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Redemption Rights

Stock Redemption Rights

Redemption occurs when the company repurchases shares from the company’s equity holders. Redemption rights are the rights of the shareholder to force the company to repurchase shares. Redemption rights are generally either mandatory or optional.

  • Example: Unless prohibited by Delaware law governing distributions to stockholders, the Series A Preferred shall be redeemable at the option of holders of at least [__]% of the Series A Preferred commencing any time after [________] at a price equal to the Original Purchase Price [plus all accrued but unpaid dividends].  Redemption shall occur in three equal annual portions.  Upon a redemption request from the holders of the required percentage of the Series A Preferred, all Series A Preferred shares shall be redeemed [(except for any Series A holders who affirmatively opt-out)].

Optional Redemption Rights

Optional (Demand) redemption facilitates the venture capitalist’s desire to exit a venture when the amount of value created from any additional capital is approximately equal to the amount of new capital invested. It is a foreseeable risk, however, that the firm will not grow and develop sufficiently to return the investor’s capital (along with any interest or preferred returns) during the projected investment period. A demand redemption right is a strong control provision that minimizes the risk to the investor of becoming stuck in a failing business. The right allows the investor to control the entrepreneur’s ability to seek an early exit from the venture, which could result in a failure of the business to meet the investor’s expectations for returns. At the same time, these rights augment the risk to the entrepreneur that the investor will effectively bankrupt the business by demanding a return of capital through a repurchase or her shares. The right generally involves the entire class of investors. To exercise the right, a majority or super-majority of the class will have to vote for redemption. The investors not seeking redemption may opt out of redemption. The redemption may occur all at once or over a period of time.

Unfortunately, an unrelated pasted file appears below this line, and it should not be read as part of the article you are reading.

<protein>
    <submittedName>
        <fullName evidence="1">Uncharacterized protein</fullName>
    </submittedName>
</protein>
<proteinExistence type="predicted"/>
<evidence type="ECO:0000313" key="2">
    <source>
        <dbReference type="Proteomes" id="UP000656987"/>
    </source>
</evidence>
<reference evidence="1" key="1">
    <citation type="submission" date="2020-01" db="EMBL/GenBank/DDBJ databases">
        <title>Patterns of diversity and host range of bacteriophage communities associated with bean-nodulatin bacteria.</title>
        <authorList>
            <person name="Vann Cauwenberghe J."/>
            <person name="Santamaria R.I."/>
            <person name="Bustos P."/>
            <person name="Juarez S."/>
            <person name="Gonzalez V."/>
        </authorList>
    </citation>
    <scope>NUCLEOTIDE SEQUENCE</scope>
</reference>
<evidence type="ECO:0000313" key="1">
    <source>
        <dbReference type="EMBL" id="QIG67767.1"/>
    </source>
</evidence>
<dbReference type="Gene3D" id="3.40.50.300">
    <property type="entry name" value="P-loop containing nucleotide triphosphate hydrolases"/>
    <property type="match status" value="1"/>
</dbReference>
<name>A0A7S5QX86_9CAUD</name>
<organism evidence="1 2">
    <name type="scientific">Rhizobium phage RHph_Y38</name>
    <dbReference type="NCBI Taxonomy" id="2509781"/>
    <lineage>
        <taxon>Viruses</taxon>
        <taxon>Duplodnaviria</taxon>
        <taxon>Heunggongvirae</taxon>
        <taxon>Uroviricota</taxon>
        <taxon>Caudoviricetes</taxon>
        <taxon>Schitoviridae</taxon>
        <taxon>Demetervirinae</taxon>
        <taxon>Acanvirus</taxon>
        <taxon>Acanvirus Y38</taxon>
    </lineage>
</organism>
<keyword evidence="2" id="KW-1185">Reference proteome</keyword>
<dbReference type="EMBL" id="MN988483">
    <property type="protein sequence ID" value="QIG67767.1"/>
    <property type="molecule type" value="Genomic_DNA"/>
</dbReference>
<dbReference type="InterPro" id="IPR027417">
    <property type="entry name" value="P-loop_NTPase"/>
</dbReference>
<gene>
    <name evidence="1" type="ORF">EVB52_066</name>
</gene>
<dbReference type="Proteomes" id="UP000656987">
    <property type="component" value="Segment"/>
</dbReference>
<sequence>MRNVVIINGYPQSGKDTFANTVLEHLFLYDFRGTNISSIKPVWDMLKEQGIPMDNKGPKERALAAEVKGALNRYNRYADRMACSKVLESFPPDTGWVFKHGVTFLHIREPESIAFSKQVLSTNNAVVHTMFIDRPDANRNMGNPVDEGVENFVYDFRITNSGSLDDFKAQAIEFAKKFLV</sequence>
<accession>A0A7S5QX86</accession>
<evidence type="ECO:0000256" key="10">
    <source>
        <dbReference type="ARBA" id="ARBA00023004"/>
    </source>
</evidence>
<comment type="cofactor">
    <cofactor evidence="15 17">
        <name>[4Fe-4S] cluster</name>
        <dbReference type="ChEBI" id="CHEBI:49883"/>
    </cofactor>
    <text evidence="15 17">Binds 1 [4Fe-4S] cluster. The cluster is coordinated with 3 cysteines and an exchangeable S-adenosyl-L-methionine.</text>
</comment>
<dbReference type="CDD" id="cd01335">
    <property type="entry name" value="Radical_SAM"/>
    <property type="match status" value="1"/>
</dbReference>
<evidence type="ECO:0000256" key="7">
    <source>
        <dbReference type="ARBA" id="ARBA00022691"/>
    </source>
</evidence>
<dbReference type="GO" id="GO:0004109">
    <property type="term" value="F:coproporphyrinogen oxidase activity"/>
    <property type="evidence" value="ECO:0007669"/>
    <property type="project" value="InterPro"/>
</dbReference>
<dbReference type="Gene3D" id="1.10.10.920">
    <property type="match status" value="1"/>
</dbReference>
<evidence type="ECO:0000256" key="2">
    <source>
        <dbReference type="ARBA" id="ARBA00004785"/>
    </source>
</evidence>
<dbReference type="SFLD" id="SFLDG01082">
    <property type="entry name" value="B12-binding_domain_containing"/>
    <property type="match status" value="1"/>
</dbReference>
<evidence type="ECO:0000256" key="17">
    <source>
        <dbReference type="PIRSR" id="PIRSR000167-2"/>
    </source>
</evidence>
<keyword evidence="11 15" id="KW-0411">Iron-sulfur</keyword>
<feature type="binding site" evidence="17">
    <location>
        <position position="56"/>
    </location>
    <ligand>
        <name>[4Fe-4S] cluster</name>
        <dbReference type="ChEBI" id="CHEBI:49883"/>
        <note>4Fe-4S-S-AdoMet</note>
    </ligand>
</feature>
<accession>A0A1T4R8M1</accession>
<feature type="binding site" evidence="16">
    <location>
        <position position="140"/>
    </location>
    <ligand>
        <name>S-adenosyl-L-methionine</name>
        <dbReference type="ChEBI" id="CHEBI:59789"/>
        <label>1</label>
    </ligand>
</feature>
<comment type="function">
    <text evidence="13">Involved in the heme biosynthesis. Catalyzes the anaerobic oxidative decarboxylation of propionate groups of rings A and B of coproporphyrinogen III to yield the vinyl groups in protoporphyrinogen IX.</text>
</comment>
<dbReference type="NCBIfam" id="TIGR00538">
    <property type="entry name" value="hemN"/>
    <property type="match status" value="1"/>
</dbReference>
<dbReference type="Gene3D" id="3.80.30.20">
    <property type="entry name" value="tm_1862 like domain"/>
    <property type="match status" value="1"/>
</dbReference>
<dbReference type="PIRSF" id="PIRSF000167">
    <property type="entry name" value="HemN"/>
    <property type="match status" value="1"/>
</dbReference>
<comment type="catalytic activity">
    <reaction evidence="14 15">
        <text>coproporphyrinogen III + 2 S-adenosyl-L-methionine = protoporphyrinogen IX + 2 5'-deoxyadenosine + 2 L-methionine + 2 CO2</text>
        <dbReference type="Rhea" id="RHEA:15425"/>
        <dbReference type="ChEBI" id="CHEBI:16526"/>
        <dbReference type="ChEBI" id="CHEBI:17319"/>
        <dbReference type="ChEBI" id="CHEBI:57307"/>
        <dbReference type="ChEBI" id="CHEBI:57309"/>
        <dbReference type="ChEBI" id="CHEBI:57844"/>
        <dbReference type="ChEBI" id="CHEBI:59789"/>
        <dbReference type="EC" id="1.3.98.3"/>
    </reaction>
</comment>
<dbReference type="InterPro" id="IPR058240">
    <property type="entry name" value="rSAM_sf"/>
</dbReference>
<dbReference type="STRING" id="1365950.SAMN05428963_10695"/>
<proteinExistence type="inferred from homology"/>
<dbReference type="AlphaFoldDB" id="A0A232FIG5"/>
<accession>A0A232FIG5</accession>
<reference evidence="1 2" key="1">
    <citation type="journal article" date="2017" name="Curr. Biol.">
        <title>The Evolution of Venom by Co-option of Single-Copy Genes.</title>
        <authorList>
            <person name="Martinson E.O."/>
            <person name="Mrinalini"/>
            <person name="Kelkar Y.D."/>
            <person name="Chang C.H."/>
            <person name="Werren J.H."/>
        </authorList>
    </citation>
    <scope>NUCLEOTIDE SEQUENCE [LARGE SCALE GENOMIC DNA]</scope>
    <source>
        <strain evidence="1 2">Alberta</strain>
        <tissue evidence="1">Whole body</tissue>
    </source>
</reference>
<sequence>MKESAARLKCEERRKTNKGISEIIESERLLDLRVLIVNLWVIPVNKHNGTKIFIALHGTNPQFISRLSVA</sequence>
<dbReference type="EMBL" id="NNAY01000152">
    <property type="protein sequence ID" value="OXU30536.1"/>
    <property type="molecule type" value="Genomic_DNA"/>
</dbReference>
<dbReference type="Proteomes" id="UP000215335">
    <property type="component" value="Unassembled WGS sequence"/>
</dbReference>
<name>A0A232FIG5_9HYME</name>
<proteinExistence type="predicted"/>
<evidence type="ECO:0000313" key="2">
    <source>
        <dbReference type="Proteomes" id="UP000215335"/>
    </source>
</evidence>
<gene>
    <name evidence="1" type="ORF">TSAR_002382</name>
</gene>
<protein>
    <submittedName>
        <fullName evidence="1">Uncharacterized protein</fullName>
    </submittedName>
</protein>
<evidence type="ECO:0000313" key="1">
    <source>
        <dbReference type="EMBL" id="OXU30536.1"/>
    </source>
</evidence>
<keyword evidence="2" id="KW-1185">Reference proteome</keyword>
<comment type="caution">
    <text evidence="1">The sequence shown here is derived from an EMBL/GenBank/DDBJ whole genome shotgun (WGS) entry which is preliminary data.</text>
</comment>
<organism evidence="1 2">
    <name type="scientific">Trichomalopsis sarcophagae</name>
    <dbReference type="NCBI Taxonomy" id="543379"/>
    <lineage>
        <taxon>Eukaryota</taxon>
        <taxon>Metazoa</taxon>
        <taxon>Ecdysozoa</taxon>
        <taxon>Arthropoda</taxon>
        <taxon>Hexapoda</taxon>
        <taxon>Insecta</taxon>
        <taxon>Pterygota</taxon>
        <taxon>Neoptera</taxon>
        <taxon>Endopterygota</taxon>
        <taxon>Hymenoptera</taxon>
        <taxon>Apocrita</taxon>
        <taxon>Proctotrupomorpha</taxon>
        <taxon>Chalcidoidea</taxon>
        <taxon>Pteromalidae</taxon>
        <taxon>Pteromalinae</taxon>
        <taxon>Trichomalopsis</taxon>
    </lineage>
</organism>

Demand redemption rights are present in many stock purchase agreements, but the rights are rarely exercised. The reason is because there is likely little or no money left to return to the shareholder. If the money were returned to the shareholder, it would undoubtedly cause preferential payment issues with debtors of the business, who could easily force involuntary bankruptcy on the startup venture. Investors may attempt to negotiate penalty provisions into the agreement requiring the company to sign a promissory note or give up board control in the event of a failed redemption request. The enforceability of these provisions are questionable and could again give rise to priority issues under state law.

Mandatory Redemption

Mandatory redemption, in contrast to demand reduction, normally occurs at a stated time, upon a specific occurrence, or staggered over a period of time. The questions become, when is the mandatory redemption right triggered and, as with voluntary redemption, what will be the redemption price? The price is generally the purchase price along with any accrued and unpaid dividends (if applicable). Most redemption provisions do not allow for redemption until a sale of the company or at least a set period of time following the financing.

Assuming the company has sufficient assets to do so, if the business has not reached a point where it can sell or otherwise liquidate investor interest, the investor has the right to force the company to redeem some or all of the her shares. While mandatory reduction imputes a level of decision-making by the investor at a given point, it lacks the extensive control afforded by the demand right. While the mandatory redemption provision is a risk allocation provision in favor of the investor, it reduces the level of control of the investor in determining when redemption occurs. The time frame will be reasonable in light of company performance goals and the venture capitalists time from for dissolving the fund.

Redemptions and Conflicts of Interest

These control mechanisms demonstrate a distinct disparity in the intentions of the entrepreneur and the investor. While the entrepreneur seeks to continue the growth of the business, redemptions rights stand to thwart that growth in the event the investor either chooses to exit or the business fails to achieve certain growth goals that call for mandatory redemption. They may also create a risk to entrepreneur’s ability to attract future investors, as any future invested funds could be used to redeem the earlier investor rather than for business growth. In reality, the redemption provision is more used as leverage by the investors to force the hands of the directors when the company does not seem to be progressing.

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